The Reserve Bank of Australia (RBA) held its scheduled monthly Board meeting on 6 July to discuss interest rates. While the decision on rates was easy to digest, some of the post-meeting reporting and commentary may have left some confused. Specifically, these comments were around the RBA’s change to its bond-buying program. A program that is part of monetary policy and was ramped up in early 2020 as part of a general COVID-19 stimulus package.
The bond-buying program involves the RBA buying Government bonds which is essentially injecting money into the economy. Over the past 18 months the RBA has adhered to a policy as set but in the July announcement, stated its intentions to start winding back the programme from September. This is winding back of emergency support and is considered an indication that the RBA has a positive outlook for the economy. The RBA Governor Philip Lowe stated in his post-meeting media conference that the RBA sees the economy moving from the COVID-19 recovery phase into a phase of expansion. The positive talk should be spark increased optimism especially for businesses and individuals that were under restrictions and lockdowns at the time. Click here for more information.
We report on the RBA’s July decision on interest rates and what it may mean to your finance and loans.
RBA July Announcement
At the July 2021 meeting, the RBA made three key announcements:-
- To hold the cash rate at 10 basis points (0.1%) and the exchange settlement rate which applies to banks and lenders at 0%
- Retain the April 2024 bond as the bond for the yield target
- Continue the bond purchasing program beyond September into mid-November but reduce the weekly rate to $4 billion
The RBA considers that these are measures required to provide continued monetary support to the economy during the transition to an expansion phase from the current recovery phase. Full employment and target inflation in the 2-3% range remain the Board’s commitment.
In the July statement, the RBA again said that the Australian economy recovery is stronger than had been expected and this recovery is expected to continue. Both households and businesses are in a good position in terms of their balance sheets.
The uncertainties surrounding recent coronavirus outbreaks and the restrictions put in place were noted. However, it was also noted that previous experiences had shown that once these outbreaks were contained and relevant restrictions lifted, a bounce back in the economy was quick.
With the May unemployment figure at 5.1%, the labour market was also recovering at a faster pace than previously expected. But job vacancies are elevated with many businesses reporting labour shortages especially in the areas which are impacted by international border closures.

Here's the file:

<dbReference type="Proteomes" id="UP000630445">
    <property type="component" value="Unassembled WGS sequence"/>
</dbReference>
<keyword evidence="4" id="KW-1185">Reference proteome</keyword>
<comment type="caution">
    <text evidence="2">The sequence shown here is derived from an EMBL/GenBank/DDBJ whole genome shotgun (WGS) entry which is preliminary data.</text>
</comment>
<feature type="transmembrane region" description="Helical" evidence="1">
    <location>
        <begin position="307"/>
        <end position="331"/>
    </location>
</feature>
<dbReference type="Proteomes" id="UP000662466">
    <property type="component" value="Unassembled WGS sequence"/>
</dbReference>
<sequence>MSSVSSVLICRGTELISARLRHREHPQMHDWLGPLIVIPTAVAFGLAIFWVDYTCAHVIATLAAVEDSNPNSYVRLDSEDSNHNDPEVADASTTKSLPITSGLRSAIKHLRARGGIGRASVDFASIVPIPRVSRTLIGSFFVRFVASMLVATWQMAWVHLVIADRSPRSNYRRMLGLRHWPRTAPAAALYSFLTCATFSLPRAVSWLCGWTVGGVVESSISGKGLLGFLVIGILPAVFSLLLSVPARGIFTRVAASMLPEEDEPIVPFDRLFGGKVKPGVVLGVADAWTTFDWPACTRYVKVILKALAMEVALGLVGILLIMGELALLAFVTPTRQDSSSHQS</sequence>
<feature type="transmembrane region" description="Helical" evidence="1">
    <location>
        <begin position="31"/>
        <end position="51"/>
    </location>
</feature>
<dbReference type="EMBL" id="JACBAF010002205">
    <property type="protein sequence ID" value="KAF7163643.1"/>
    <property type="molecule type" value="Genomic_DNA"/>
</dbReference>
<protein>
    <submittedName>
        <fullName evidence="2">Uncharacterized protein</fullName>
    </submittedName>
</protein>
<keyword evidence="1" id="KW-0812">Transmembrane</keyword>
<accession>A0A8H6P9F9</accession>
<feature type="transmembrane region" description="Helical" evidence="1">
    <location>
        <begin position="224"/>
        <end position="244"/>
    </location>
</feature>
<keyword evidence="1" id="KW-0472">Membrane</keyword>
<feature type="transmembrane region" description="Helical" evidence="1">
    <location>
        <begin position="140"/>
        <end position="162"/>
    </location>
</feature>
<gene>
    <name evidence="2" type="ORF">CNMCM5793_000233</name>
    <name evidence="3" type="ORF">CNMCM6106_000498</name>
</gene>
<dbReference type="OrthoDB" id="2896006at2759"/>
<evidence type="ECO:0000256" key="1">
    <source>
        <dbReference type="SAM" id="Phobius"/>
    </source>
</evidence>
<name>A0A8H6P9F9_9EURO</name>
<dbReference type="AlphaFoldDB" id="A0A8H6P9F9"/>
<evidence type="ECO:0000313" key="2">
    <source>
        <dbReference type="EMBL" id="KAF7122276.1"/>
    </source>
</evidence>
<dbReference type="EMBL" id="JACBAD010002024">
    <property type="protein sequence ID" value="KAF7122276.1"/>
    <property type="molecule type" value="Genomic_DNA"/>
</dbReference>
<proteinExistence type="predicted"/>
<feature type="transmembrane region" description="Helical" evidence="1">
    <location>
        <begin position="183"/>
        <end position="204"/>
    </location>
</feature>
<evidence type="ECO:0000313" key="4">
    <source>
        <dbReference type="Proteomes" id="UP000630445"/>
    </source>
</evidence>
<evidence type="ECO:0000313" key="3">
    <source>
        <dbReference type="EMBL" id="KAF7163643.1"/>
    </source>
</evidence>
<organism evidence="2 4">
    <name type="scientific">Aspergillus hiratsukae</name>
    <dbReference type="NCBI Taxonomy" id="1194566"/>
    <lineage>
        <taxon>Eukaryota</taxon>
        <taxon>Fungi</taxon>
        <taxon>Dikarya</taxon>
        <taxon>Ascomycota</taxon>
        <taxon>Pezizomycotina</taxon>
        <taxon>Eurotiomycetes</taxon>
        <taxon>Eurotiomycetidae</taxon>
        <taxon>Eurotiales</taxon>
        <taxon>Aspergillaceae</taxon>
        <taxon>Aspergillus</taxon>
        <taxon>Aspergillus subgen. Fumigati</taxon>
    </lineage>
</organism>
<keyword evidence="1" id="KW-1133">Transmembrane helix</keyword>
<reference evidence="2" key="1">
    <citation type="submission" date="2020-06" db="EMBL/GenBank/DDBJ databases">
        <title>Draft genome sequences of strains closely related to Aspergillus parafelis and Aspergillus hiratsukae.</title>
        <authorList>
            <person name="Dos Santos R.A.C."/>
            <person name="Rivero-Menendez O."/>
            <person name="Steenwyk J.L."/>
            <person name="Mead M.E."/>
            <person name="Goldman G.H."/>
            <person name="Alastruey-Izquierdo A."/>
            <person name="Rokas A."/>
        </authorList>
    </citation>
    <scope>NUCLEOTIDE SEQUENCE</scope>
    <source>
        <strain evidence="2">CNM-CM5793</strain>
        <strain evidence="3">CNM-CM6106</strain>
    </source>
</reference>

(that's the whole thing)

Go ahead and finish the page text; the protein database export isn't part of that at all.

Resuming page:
Wage growth and inflation have remained subdued and while the RBA expects a pick-up in these areas it is forecast to be modest and quite gradual. The Governor, Philip Lowe, mentioned in his post-meeting comments that the RBA was still focused on an inflation rate of 2-3% as an indicator to lift interest rates. He noted that any lift in rates would be linked to inflation and not to wages growth but that sustained inflation was related to sustained growth in wages.
Low funding costs would be supported by keeping interest rates low by maintaining the target rate at 0.1%. Dr Lowe said the bond program had an important role in support of the economy. The RBA responded to the stronger economic recovery by reducing the weekly amount of bond purchases and would conduct another review of the position in November.
The strength of the housing market received a mention in the RBA statement, in particular the rise in prices in major housing markets. Noting demand from investors as well as owner-occupiers and first home buyers. As mentioned in the June statement, the RBA will be continuing to monitor this trend in housing borrowings and stressed the importance that the standards of lenders were maintained.
In welcome news for our customers, the RBA left the cash rate on hold and reiterated its previous intentions to wait until the target inflation of 2-3% is achieved before considering a rise. While this is not expected until 2024, there was a noticeable subtle change in wording around this. Previous comments have said ‘at least’ 2024 while the July statement said ‘before 2024’. A subtle change definitely was noted by many economic reporters and analysts.
Outlook for Lenders
For our Jade Finance customers, the interest rates on both consumer and business finance should not change as a result of the RBA’s July decision. All existing contracts which we have secured at fixed interest rates remain constant and unchanged for the term of the loan.
Those considering taking on a loan can look to achieving our cheap and fixed interest rate now and retain that low rate over the full, up to 7 years of their loan contract. This would protect against any rises in interest rates in the coming years.
We note mentions in some media reports that some lenders have already lifted some of the home mortgage lending rates over the past month. Please note that the home mortgage loans are structured differently from the business and consumer loans which we offer and an increase in home mortgage rates should not be seen as an indicator that rates may necessarily also change on our loan portfolio.
The RBA is next scheduled to meet in early August and that will be following an extended lockdown in Sydney and will also take into account current job and inflation figures.
For quotes on business and consumer finance contact Jade Finance 1300 000 008
DISCLAIMER: NO LIABILITY IS ACCEPTED IF ERRORS OR MISREPRESENTATIONS ARE FOUND IN THIS ARTICLE. THE ARTICLE IS PREPARED AND PRESENTED FOR GENERAL INFORMATIVE PURPOSES AND IS NOT INTENDED TO BE THE SOLE SOURCE OF INFORMATION FOR MAKING FINANCIAL DECISIONS. THOSE REQUIRING GUIDANCE AND ADVICE SHOULD CONSULT A FINANCIAL ADVISOR.